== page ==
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Kelly Cunningham, economist for the National University System Institute for Policy Research, says investors are jumping into the San Diego housing market, and since there is not much new housing coming on to the market, the ratio of housing prices to income is getting a bit on the scary side again. Nationally, housing prices are generally 2.5 to 3 times median household income. In California, the ratio "tends to be well over 4," says Cunningham. In the bubble years of 2005 and 2006, San Diego's ratio zoomed to a staggering 8. Then came the bust, and it went back to 4. Look out. In the first quarter of this year, it got back to 5. The median selling price for a home was $360,000, according to the National Association of Homebuilders. The median household income was $72,300. The ratio is 4.98.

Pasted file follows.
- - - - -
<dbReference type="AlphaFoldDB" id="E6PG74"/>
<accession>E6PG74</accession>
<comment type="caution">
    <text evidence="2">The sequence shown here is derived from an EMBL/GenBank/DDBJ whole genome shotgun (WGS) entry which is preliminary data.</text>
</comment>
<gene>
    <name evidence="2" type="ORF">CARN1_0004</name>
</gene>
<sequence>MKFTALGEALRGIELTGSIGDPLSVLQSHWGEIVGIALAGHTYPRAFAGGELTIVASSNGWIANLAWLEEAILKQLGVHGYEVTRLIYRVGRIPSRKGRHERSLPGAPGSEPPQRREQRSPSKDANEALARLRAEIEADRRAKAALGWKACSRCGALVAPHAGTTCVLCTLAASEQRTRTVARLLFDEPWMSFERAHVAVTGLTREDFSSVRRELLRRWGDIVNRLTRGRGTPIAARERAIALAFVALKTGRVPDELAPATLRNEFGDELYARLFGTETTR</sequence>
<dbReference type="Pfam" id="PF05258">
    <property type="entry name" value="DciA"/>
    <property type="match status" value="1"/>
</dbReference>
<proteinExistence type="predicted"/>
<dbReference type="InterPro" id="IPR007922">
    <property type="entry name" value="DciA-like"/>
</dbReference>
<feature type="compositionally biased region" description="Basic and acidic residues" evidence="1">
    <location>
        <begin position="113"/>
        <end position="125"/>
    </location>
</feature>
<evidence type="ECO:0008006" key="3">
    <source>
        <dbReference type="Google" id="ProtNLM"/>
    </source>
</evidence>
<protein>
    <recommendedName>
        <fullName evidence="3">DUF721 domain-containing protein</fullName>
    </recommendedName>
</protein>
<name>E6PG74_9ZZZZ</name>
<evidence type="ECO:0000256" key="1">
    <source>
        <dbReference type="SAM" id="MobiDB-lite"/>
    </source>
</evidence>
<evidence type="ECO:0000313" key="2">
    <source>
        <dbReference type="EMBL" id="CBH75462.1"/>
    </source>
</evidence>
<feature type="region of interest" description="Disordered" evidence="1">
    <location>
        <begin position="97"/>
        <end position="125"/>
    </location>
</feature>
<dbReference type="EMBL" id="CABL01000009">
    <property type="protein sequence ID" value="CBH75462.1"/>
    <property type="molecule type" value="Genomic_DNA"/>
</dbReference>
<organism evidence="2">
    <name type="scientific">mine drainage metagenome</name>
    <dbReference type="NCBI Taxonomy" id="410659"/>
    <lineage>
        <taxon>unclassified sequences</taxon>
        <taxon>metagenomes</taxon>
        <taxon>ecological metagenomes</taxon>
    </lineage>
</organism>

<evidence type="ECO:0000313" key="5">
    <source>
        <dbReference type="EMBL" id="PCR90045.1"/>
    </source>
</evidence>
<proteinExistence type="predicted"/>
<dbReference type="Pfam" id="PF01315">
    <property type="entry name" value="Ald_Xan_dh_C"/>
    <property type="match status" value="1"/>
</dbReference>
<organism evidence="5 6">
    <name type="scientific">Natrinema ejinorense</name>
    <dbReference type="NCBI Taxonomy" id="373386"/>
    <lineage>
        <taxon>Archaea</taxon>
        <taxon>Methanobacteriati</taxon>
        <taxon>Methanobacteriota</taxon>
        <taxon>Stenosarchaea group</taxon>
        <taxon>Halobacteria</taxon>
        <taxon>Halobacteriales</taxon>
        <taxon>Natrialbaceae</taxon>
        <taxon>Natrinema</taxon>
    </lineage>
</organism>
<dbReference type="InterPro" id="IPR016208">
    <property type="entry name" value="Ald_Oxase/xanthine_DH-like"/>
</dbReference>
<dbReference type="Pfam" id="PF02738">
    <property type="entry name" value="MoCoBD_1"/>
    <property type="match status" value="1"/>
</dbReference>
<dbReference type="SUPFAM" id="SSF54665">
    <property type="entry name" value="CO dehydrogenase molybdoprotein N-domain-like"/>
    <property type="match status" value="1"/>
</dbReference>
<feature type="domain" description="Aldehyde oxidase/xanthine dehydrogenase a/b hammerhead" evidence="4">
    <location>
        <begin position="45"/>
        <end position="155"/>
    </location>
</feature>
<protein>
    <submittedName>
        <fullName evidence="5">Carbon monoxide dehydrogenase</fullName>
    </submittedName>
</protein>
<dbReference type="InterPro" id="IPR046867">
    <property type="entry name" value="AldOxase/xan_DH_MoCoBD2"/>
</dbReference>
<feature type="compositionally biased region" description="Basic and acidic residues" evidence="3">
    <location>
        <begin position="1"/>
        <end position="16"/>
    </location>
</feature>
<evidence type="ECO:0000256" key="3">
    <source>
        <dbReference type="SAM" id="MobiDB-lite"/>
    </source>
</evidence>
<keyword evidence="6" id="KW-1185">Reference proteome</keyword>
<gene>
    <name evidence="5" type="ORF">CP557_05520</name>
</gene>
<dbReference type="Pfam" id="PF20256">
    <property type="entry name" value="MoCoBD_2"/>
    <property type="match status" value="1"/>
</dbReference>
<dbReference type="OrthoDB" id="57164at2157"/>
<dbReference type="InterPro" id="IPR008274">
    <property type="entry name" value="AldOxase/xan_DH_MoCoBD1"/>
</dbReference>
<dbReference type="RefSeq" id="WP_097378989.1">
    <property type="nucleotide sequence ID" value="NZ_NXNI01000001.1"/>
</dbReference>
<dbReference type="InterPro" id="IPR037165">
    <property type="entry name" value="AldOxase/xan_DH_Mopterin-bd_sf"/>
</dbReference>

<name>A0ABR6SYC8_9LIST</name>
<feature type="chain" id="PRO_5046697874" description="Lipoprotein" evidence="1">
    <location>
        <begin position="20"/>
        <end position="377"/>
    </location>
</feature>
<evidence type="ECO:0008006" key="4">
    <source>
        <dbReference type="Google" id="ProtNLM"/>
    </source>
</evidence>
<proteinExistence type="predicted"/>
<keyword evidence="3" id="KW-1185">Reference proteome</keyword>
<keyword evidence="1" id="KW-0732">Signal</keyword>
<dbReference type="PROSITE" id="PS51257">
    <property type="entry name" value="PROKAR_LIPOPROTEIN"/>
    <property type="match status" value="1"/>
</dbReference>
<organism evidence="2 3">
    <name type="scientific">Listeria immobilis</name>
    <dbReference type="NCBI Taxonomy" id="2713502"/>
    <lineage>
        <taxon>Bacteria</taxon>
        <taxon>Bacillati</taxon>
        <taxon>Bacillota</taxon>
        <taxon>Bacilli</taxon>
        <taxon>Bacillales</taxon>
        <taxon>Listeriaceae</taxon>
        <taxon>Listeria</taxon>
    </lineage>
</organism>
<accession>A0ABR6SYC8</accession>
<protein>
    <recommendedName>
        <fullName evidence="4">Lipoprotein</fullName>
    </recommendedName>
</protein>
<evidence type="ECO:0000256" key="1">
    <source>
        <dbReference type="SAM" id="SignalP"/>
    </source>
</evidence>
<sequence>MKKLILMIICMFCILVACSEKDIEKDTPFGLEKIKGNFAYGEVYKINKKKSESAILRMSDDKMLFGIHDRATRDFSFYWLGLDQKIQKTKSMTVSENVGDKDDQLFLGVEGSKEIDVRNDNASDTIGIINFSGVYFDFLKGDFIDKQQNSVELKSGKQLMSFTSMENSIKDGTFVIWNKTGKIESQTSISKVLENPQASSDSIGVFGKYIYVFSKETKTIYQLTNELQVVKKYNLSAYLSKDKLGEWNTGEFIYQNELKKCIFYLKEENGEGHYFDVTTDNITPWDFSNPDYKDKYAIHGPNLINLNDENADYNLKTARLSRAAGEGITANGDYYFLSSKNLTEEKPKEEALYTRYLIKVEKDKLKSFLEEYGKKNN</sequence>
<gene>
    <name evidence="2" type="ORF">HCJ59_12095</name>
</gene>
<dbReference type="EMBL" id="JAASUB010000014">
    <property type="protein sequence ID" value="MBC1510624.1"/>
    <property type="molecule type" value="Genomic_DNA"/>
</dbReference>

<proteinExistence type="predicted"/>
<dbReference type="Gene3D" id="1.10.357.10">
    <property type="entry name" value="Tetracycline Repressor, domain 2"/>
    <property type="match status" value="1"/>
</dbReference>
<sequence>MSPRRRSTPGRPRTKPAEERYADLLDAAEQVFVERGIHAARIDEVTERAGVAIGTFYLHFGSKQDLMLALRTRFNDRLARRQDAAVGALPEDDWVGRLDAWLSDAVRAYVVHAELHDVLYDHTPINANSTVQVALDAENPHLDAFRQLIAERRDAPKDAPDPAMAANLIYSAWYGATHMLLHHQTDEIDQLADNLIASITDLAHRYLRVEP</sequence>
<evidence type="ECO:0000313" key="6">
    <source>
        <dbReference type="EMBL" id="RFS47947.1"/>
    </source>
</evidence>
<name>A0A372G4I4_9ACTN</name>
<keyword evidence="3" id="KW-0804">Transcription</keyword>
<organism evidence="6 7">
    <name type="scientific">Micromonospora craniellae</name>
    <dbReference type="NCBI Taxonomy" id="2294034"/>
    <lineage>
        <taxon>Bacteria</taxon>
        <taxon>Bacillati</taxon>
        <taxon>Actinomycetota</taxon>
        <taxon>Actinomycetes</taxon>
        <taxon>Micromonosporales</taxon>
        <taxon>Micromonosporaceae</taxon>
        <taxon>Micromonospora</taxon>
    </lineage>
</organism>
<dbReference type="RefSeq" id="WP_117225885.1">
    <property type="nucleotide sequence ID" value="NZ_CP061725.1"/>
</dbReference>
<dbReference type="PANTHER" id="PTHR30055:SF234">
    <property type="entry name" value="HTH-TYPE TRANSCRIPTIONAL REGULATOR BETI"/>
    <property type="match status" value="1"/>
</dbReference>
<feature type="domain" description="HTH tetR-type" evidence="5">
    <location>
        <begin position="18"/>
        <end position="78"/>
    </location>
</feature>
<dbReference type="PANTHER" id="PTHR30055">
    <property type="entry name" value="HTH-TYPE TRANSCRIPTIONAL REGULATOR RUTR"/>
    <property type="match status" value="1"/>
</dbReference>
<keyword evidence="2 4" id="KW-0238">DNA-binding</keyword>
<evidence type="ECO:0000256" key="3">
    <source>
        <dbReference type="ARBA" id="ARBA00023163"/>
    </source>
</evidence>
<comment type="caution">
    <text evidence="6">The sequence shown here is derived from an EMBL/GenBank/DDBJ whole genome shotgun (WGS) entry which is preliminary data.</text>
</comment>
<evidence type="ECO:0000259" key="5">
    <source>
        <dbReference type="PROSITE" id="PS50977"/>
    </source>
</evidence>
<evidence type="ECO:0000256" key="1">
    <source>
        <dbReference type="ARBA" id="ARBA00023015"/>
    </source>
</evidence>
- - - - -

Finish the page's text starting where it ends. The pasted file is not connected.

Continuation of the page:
But consider this: in the first quarter of 2012, a year earlier, the median income in San Diego was $75,900, so incomes dropped 4.7%. But the median price of a home has zoomed 12%. The ratio has gone from almost 4 to almost 5 in a year. "This has all the signs of a bubble," says Cunningham. "Prices are rising faster than income (which is actually declining). This is an investor-driven increase." The investors can borrow money cheaply, but first-time or moderate income homebuyers might not be able to get a mortgage at all. Nationally, cash sales of homes are running at one-third of purchases. Tech jobs are about 10% of San Diego's total; many of those employees have stock options against which they can borrow. So they may be still buying. Places like Rancho Bernardo may have good housing markets because of the ability of techies to buy.

San Diego used to be more of a rental market. No longer. The rate of buyers is now 57%, surpassing the 54% rate of the state. Cunningham is concerned that the underwater rate (house worth less than the mortgage) may rise again. The bubble is expanding and that may not be as healthy as some seem to believe.

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